After taking a year off and weathering a few name changes, Warfield’s Community Day is back this Saturday.
Diane Langman, Warfield councillor and member of the recreation committee, says the day has deep roots in the village no matter what it has been called in the past, and after no events last year for what would have been the 75th anniversary, it is time to bring the tradition back to life.
“It has gone through changes over the years from Community Days to Sports Day to Family Day and even while the name changes, it is the one day our community all comes together together to celebrate our spirit,” she said, adding that a call from village residents was the push the village council needed to make it happen.
“This an event that people remember participating in during their youth through the years and we feel it is incredibly important to continue this tradition.”
Dating back to the event’s early form as Warfield Dominion Day, or Warfield Sports Day, kids in the village have been decorating their bikes for a parade and a moment in the spotlight.
Langman says the parade, a crowd favourite, will continue and give some of the older residents a chance to see what kids can do to their bikes in the 21st Century.
“We have pictures dating back to 1943 of Warfield and the bike parades,” she said. “This year, it’s coming back. We are doing a smaller All Wheel Parade that will run up Forrest Drive and end at the community hall where all the events are happening. We encourage all kids to decorate their bikes, scooters, strollers, etc and come out. Of course, helmets are a must.”
The reincarnation of Warfield Community Day will also give the youth in the village the chance to continue on and experience the legacy.
“Our whole community feels very strongly about having Warfield Days and letting the kids in the village experience the community spirit that has gone on through the years,” said Langman. “We want to make sure our kids have what we had as kids.”
On the village’s website is an account from longtime resident and Chair of the original Sports Day committee, Art Bickerton, detailing the origins of the community event in 1939. It cost $37.50 to put together, and passing the celebration on to younger generations was important to him, especially with the bike parade.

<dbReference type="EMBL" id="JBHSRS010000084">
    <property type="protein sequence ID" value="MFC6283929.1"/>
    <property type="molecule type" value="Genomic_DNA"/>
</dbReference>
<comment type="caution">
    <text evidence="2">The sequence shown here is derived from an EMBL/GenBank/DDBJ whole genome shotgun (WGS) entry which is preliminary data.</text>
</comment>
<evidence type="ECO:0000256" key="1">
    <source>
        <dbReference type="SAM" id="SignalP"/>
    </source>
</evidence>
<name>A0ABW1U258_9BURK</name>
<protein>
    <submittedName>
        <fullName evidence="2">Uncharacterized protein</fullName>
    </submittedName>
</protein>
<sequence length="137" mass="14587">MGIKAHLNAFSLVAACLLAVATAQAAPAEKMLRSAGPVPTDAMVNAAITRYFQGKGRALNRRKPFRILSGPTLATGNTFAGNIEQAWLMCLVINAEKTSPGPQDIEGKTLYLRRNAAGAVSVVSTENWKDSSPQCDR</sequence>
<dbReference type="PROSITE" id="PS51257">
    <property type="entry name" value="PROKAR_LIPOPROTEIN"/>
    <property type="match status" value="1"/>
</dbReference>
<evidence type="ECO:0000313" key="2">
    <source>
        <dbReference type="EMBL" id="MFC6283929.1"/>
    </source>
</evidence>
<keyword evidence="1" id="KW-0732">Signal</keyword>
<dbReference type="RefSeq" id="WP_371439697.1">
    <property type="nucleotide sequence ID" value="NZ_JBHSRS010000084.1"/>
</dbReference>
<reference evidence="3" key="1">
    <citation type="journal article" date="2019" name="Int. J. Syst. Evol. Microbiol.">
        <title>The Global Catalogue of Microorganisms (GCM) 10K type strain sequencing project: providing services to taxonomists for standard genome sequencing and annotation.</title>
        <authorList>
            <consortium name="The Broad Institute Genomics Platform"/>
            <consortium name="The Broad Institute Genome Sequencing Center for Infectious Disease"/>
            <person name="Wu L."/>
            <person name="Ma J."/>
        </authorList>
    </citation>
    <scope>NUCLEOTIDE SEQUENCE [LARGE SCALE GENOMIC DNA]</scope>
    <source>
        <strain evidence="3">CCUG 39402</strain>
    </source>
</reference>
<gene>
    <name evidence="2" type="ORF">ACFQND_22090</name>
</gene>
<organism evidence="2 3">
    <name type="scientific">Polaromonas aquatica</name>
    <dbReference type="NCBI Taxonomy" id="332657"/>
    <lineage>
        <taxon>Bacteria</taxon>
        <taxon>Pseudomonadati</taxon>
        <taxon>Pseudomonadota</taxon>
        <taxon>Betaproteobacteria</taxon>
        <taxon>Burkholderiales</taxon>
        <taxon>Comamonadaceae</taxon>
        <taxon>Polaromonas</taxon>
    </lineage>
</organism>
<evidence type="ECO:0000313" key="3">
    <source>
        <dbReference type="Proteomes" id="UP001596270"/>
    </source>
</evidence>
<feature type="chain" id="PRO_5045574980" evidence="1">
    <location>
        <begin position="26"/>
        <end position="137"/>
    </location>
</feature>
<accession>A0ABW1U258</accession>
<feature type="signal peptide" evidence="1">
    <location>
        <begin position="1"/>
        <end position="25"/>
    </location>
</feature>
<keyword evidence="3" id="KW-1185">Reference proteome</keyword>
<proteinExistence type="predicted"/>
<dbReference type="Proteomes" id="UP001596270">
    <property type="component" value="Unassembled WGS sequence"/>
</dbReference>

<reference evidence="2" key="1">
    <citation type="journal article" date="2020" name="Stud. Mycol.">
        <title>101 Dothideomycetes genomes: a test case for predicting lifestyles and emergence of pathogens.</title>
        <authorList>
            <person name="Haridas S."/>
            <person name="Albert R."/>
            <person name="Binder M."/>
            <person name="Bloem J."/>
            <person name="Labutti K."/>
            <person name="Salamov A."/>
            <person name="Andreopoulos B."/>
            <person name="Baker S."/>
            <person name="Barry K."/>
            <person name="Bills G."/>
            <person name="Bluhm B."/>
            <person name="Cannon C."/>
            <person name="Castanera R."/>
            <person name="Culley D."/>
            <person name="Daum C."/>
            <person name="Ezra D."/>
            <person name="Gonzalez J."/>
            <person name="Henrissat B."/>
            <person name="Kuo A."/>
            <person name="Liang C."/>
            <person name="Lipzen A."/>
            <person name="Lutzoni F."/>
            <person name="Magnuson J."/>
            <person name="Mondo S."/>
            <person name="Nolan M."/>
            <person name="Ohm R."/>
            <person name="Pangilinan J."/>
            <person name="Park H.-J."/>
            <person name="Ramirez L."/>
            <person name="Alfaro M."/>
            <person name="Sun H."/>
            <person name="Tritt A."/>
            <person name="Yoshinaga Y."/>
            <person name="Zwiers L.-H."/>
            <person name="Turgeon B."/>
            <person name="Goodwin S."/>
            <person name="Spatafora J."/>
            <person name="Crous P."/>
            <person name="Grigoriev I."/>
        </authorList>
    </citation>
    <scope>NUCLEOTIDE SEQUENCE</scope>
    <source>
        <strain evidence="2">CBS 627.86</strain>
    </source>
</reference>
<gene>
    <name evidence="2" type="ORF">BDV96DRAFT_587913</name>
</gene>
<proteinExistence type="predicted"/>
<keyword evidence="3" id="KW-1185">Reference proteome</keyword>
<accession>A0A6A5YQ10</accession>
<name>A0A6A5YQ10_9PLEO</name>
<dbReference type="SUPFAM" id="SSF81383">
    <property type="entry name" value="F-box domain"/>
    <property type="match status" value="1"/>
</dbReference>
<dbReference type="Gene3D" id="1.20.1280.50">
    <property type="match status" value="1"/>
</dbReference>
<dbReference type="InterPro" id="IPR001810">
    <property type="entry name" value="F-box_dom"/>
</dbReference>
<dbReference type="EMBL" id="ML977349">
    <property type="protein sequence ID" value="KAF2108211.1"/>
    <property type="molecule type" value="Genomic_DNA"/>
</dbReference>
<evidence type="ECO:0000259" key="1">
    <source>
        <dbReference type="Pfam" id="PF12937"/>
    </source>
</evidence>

“As chairman of that committee it was my duty to contact every household and to ask for 25 cents from each to defray expenses and for prize money for decorated buggies, tricycles, wagons and bicycles,” he relayed. “Five years after starting my term as chairman of the annual Sports Day, our daughter was born. I remained chairman of Sports Day long enough to very proudly give her 15 cents for best decorated buggy when she was five years old. I was not the judge although I did believe that the judges did a fine job.”
It isn’t 1939 anymore, and it definitely costs more than $37.50 to put on a community event, but that hasn’t stopped Warfield Recreation from aiming high.
The day starts off with a pancake breakfast at the community hall, grilled up by the staff from the Kootenay Savings Credit Union, bright and early at 8 a.m. and goes until 11 a.m.
The Forrest Drive bike parade is up next, led by the RCMP and running from Beaver Bend Park back to the community hall, where, after breakfast is cleaned up, the majority of the activities begin.
The Village Square at the hall will play host to carnival games, live entertainment, bouncing castle, bocci and more until 3 p.m.
For those that are looking to break a sweat and see some ideal mountain views with family, there is a hike up to Table Top at 2 p.m. with a sign-up sheet circulated at breakfast.
There is also a four-on-four hockey tournament which requires pre-registration and to close out the jam-packed day, villagers and visitors are invited to chow down at the barbecue steak and hamburger dinner that includes jo-jos, salad and a dessert.
Langman says none of these events would be possible without the help of the volunteers who dedicate their time and resources.
“Volunteers are the backbone of this event,” she said. “(The Warfield Recreation Commission) put in a tireless amount of hours to ensure that things run smoothly. They start up at 6:30 a.m. getting sausages and pancakes ready and they don’t finish until well after 8 p.m. that night, stacking the last tables and chairs. They deserve a huge thank you.”